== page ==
EDITOR OF REDSTATE
Morning Briefing for April 1, 2010
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Today from 6:00 am ET to 9:00 am ET, I’m launching RedState Radio.
My friend Chris Krok left WMAC-AM in Macon, GA for Dallas, TX. I have filled in for him on occasion in the past and . . . well . . . today Cumulus is turning the reins over to me full time, at least for a little while.
It’s a 50,000 watt station and it broadcasts Rush Limbaugh. I’m excited, but getting up at 4:30 in the morning regularly is gonna suck.
I won’t be there for a long time. They’ll get a permanent host. But in the meantime, you can listen to me live every day by clicking here or going to http://www.wmac-am.com/.
The call in number is 478-742-0940.
If Congress can force us to do things outside of its powers, then it very clearly can force us to do things inside its powers. And if Congress can compel us to do things, why then do we have a thirteenth amendment prohibiting slavery?
Isn’t the logical conclusion of all of this, however radical some might suggest it is, that we then become slaves to the government? If Congress can compel us to do things we do not want to do merely because Congress says we must in the name of the national interest regardless of those 18 clauses in Article 1, Section 8, then are not we slaves to Congress — or more simply put, slaves to a tyrannical majority?
And Congress is not compelling us to do things such as avoiding the commission of crimes or filing and paying taxes. Congress is ordering us to buy a product Congress says you must have if you want to live. There is very literally no opt out other than death. A Congressional majority says I must take an action — not just refrain from acting, but actually act in a way Congress demands. It is “you go buy insurance. You go buy this type of light bulb. You go buy this type of food. You go get this type of job, whether you want it or not. You work in a certain way. You don’t get to choose.” Congress makes a determination of what benefits interstate commerce and compels you to act accordingly.
I don’t buy slippery slope arguments generally, though a lot of conservatives do. But I can at least see where the slippery slope ends should we slip down it. If Congress can compel us to take actions for our own good, whether or not we agree and that are outside the jurisdictional powers of Congress, then Congress can compel us clearly to buy things inside interstate commerce that we do not want to buy. And if Congress can compel our actions in that way, then Congress can compel our actions ad infinitum.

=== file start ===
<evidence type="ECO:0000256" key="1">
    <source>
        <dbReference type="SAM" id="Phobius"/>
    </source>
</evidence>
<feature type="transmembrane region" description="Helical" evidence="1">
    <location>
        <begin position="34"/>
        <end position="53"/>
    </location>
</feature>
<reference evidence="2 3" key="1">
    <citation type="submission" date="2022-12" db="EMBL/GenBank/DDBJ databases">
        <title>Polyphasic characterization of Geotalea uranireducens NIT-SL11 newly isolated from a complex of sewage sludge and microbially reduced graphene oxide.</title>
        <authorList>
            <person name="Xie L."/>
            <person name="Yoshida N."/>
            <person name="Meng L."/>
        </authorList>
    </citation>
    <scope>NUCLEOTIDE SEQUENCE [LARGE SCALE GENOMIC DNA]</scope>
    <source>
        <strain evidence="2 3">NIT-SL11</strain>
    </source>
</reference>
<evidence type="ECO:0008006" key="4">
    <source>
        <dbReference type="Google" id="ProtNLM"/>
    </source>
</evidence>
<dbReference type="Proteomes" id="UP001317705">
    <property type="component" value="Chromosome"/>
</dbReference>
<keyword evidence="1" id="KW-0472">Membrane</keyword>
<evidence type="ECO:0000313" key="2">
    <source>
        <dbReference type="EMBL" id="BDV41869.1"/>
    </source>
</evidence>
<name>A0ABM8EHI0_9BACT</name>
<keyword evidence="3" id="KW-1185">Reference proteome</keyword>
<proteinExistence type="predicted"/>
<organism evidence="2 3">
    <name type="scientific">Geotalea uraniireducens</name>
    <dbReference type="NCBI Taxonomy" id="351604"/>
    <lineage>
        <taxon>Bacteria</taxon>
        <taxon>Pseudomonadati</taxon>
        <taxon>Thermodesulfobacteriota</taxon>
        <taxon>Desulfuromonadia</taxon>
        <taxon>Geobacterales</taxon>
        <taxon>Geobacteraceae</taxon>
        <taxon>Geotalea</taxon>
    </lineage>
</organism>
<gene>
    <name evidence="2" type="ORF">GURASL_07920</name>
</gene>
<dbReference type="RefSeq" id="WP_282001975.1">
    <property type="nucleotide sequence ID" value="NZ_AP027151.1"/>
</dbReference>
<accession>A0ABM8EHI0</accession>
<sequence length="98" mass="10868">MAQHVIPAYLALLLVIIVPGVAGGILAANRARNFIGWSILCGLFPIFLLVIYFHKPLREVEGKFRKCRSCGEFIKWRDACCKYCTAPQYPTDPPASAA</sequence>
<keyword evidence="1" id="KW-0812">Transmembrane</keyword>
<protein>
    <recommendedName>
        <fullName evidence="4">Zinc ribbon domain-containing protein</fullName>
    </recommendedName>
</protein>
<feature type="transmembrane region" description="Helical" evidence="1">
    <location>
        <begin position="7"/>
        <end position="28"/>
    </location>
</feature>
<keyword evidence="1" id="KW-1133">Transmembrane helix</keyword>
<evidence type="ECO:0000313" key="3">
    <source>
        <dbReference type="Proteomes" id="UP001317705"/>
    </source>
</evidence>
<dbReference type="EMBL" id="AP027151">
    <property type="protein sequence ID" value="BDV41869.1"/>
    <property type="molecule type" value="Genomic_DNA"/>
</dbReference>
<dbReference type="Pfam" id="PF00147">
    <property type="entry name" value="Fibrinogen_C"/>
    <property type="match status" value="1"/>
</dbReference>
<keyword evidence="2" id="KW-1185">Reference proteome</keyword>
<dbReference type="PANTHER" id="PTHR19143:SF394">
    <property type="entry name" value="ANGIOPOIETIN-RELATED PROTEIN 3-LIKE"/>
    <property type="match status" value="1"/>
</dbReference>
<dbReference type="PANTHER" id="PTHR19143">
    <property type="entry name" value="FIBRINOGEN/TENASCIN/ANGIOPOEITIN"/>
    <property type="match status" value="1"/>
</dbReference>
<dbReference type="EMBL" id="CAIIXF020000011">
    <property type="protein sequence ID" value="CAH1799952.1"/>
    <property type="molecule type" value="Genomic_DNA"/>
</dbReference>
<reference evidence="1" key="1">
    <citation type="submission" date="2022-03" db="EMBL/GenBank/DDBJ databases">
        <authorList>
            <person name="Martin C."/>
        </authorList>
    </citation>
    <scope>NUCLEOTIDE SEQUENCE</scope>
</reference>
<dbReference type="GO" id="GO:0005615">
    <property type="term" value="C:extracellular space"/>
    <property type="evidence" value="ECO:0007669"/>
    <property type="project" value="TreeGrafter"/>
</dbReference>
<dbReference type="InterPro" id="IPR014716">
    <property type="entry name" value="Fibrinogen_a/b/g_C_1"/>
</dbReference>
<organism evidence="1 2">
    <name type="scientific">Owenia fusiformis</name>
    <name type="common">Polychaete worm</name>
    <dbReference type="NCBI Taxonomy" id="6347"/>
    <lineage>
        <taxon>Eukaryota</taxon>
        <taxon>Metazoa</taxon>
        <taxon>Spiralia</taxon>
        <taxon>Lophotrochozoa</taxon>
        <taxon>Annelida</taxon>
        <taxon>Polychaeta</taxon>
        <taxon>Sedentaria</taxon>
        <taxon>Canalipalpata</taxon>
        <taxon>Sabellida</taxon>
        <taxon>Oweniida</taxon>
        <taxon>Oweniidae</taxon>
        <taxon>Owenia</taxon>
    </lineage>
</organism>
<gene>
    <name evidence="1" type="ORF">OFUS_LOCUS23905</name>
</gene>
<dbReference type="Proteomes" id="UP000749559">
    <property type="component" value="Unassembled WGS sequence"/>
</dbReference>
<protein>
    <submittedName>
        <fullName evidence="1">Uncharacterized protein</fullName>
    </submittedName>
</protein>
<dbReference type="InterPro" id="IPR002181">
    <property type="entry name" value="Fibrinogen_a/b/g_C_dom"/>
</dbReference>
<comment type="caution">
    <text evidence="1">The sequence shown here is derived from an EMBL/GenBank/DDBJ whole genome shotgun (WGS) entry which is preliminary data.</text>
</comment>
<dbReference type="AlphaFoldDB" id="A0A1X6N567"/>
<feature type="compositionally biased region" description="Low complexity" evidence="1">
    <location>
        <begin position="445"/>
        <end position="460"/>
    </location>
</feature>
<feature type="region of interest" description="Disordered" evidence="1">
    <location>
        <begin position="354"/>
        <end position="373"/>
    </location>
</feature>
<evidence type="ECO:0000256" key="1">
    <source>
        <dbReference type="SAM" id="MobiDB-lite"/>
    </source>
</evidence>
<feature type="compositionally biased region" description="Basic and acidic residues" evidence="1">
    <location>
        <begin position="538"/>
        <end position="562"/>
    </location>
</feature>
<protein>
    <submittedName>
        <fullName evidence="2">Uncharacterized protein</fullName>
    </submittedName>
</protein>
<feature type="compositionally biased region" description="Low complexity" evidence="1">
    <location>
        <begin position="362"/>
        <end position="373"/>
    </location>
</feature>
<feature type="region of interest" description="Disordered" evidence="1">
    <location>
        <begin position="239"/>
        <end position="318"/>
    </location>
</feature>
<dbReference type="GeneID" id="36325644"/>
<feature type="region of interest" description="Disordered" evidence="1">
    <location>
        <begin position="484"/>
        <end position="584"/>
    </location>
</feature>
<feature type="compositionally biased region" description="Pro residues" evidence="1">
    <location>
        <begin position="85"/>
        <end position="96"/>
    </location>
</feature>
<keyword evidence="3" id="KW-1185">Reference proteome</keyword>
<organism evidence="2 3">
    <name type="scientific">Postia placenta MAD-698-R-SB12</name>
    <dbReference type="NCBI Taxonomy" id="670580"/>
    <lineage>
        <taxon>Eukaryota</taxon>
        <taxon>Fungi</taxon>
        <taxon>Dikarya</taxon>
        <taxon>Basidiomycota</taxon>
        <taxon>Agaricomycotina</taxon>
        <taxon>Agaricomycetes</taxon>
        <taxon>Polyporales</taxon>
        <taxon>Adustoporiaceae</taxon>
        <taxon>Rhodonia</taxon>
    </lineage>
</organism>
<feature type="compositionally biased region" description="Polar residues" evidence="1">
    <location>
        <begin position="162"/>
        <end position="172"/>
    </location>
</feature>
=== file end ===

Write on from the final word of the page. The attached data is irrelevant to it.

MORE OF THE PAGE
At some point the thirteenth amendment becomes meaningless because we do become slaves to government. Instead of government working for us, government becomes our master. And once the buck is passed to unelected bureaucrats who stay long after we have voted out the politicians who imposed this legal regime on us, even the basic right to control our destiny is removed from our hands.
By including areas of the East Coast, Eastern Gulf of Mexico and offshore Alaska in its new Five Year OCS Leasing Plan, the Obama Administration would appear to be throwing a bone to the “Drill. Baby, Drill” crowd.
Of course, everyone expects that there’s a quid pro quo in the deal: in exchange for this Open Access, you will support some form of Cap and Trade proposal. Isn’t that about it, Senator Graham?
But don’t mistake oil and gas leasing as a green light for an oil operator to “Drill. Baby, Drill”. An oil and gas lease is full of all kinds of “subject-tos”. Most significantly, an operator’s ability to drill and explore a lease is subject to his ability to secure the requisite approval from the various government agencies that issue permits for that activity.
So, theoretically, the Feds could issue a lease, but if one of the regulatory bodies refuses to issue a permit, there’s no drilling.
But that would never happen, would it?
Well, it did, less than two weeks ago.
Well, the young adults. However, since 26 year olds are now still considered children under Obamacare, encouraged to mooch of their parents and their insurance policies like new millennium slackers, I feel safe in calling them children. The Democrats, with this bill, are, thus, harming The Children ™ and the newly minted as adults thirty-somethings.
Remember when Google CEO Eric Schmidt laughed at you for questioning Google’s commitment to your privacy? Remember when he asked you if you’d rather the government do what he does, as though there were an imperative that somebody gather and cross-reference everything they can about you?
It turns out that line between Google and government is pretty sketchy. Very sketchy, in fact.